NWCI Hail Domestic Violence Bill As Important Step Forward


The National Women’s Council of Ireland (NWCI) have today welcomed the new Domestic Violence Bill that passed through the Dail last night as an important step forward in protecting women.

The Justice Minister says domestic violence within an intimate relationship should be seen as an aggravating factor when it comes to sentencing.

Charlie Flanagan was speaking as the new Domestic Violence Bill passed the final stages of the Dail last night.

The legislation will improve access to the courts for victims and recognise domestic violence as an emotional and psychological crime as well as a physical one.

Improving access to the courts for victims and criminalising controlling behaviour are some of the main measures.

The legislation will go back to the Seanad before being signed into law by the President.

Orla O’Connor, Director of NWCI said: “Ending violence against women is critical to achieving equality for women and ensuring women are safe and free to participate fully in society. The new Domestic Violence Bill contains some hugely important measures that bring us closer to this goal, such as creating a new offence of coercive control and recognising that an intimate relationship between a defendant and victim should be seen as an aggravating factor in sentencing.’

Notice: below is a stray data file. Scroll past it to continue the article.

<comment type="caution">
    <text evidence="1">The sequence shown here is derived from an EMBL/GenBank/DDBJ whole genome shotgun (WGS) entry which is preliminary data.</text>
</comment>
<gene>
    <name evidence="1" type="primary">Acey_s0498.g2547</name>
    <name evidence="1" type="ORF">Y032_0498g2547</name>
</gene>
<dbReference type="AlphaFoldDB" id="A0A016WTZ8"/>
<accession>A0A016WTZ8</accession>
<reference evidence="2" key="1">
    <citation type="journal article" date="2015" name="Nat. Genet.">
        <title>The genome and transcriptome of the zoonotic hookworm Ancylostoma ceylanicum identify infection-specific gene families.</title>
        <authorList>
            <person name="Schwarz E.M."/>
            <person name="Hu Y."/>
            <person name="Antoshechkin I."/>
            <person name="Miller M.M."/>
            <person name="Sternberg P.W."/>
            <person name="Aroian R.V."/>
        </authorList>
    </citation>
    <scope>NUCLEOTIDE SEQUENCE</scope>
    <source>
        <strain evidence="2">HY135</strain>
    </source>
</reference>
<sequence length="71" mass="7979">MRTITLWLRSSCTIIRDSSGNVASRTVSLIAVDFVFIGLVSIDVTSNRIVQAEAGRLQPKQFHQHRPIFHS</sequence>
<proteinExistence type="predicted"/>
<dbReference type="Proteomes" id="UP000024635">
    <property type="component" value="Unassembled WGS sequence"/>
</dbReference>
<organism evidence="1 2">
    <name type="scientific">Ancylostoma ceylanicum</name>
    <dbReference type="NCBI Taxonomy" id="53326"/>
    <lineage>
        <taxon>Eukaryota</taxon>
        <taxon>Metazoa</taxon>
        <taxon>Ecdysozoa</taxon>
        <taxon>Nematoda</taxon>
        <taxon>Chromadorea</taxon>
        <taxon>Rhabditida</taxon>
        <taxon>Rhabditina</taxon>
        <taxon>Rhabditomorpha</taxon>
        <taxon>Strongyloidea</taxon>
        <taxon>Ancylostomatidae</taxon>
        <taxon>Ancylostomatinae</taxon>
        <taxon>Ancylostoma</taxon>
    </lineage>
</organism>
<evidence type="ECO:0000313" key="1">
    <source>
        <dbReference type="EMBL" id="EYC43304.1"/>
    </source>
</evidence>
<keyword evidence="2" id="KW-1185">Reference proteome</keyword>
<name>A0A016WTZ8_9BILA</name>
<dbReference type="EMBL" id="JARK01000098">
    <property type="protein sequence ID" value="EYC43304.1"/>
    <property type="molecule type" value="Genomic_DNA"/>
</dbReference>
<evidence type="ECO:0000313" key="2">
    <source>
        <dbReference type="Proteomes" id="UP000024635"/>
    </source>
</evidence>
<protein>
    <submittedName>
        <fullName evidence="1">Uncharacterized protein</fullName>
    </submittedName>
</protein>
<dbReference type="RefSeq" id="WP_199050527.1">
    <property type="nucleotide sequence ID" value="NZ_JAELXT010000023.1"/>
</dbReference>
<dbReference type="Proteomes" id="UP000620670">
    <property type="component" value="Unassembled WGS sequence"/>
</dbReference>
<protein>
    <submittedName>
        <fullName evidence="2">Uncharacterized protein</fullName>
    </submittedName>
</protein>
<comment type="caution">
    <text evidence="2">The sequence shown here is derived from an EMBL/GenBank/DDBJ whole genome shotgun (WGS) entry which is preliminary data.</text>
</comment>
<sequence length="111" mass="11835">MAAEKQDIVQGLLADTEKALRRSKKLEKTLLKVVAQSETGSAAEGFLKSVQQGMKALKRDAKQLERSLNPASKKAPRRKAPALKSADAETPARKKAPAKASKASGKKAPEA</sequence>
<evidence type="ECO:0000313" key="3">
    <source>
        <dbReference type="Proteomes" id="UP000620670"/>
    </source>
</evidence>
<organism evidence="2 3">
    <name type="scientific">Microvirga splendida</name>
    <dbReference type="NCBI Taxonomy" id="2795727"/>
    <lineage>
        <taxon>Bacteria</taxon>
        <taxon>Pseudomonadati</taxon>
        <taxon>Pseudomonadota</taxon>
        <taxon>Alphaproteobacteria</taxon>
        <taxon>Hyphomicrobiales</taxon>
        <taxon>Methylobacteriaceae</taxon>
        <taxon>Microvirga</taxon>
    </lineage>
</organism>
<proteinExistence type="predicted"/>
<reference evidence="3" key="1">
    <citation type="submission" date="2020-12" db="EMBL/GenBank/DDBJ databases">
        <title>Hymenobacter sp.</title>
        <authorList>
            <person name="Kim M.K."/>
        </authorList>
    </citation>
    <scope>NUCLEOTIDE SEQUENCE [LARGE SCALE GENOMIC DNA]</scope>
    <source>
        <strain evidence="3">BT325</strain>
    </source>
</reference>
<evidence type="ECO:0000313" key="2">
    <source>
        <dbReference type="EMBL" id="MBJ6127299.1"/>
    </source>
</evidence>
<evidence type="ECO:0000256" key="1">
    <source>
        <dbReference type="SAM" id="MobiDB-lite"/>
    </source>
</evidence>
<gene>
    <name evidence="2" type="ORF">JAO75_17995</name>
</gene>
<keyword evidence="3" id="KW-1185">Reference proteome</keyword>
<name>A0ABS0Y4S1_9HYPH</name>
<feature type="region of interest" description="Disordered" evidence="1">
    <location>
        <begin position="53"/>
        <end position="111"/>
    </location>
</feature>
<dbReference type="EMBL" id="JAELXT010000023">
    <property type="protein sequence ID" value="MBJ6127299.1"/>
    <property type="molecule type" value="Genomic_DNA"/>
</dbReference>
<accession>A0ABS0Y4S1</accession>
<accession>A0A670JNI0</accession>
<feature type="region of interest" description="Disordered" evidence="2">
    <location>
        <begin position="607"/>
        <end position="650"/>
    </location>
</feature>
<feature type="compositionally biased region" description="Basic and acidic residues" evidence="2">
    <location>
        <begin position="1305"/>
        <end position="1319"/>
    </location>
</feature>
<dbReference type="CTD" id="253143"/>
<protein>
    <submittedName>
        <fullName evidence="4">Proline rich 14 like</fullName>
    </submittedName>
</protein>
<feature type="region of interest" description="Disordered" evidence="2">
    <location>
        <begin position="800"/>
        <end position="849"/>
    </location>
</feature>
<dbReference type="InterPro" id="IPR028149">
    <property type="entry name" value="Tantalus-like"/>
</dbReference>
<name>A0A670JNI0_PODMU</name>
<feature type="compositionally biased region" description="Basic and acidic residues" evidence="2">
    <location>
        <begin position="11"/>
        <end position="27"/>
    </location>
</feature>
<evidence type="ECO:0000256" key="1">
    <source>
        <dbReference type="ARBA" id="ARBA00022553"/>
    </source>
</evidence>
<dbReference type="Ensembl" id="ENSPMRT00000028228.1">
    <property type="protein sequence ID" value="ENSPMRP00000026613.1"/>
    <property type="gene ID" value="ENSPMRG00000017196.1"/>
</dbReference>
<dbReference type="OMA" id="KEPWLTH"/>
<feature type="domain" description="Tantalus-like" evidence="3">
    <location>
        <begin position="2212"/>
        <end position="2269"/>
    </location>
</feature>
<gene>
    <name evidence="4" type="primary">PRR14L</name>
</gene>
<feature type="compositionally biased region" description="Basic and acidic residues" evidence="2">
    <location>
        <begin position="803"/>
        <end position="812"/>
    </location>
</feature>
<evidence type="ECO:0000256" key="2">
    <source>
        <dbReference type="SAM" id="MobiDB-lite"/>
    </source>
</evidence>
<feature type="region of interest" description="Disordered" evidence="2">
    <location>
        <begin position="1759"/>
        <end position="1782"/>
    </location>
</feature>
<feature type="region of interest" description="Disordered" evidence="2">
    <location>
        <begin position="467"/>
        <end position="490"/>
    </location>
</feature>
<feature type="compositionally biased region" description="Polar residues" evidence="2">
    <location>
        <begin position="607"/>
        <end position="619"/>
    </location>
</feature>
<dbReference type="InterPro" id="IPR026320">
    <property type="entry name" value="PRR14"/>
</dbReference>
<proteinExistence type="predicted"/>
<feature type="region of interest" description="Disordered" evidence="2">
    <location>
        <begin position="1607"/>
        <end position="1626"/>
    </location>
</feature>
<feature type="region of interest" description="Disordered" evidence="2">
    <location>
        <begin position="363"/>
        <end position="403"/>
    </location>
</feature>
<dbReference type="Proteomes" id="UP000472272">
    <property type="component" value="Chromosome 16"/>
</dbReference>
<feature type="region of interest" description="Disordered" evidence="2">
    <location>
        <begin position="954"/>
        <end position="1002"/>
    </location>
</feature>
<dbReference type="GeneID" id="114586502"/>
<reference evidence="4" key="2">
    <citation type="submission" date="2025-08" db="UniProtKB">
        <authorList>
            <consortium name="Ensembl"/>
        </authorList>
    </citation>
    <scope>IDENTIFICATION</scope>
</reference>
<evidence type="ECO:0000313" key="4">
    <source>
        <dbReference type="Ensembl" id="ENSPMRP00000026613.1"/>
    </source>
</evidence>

‘The new Domestic Violence Bill will mean that our criminal law will better reflect the true experience of victims of long-term domestic abuse. Recognising the specific offence of coercive control will improve the ability of women to access justice through effective prosecution of domestic abuse, and also importantly recognises the particularly harmful and complex nature of domestic violence.”

Denise Roche, Legal and Policy Officer at NWCI said: “Domestic violence law influences and reflects society’s expectations about behaviour that is considered unacceptable and how the state and communities should respond. The law also provides victims with legal tools to stop perpetrators being violent, and gives the Gardaí and the Courts the powers and responsibilities to take action to ensure the tools are effective. In that respect, there remains significant work to be done to protect women and children in Ireland.’

Important proposals such as child contact centres could not be progressed in the Domestic Violence Bill, as they require additional resources. The development of a national network of contact centres with support incorporating a domestic abuse risk assessment framework and, as appropriate, safety planning, in order to contribute to meeting the safety and psychological needs of women and children experiencing domestic violence, must be resourced without delay.

Alongside this, we still await a new family court. The personal and vulnerable nature of cases heard in family court requires proper facilities.”